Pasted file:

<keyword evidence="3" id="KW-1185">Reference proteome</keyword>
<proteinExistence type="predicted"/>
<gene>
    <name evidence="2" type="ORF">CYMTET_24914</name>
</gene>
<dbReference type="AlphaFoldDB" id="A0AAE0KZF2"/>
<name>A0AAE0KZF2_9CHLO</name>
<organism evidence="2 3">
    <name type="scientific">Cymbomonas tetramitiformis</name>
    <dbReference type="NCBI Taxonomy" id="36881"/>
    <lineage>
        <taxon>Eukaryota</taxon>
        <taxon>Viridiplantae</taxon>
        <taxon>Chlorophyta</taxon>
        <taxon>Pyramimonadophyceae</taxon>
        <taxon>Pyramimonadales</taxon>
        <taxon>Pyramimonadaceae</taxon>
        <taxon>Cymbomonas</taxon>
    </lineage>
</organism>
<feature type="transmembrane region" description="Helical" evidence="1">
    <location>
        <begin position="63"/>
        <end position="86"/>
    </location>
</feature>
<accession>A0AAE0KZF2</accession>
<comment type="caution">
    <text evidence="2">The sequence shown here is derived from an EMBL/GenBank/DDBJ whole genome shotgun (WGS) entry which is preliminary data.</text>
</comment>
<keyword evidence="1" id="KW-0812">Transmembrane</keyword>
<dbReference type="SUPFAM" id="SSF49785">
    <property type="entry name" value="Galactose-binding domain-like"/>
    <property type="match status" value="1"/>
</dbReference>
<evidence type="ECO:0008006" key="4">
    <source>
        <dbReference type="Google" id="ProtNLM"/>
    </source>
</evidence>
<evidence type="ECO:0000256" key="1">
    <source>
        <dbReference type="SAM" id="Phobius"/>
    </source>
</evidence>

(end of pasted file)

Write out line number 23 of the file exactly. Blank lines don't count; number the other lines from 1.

        <begin position="63"/>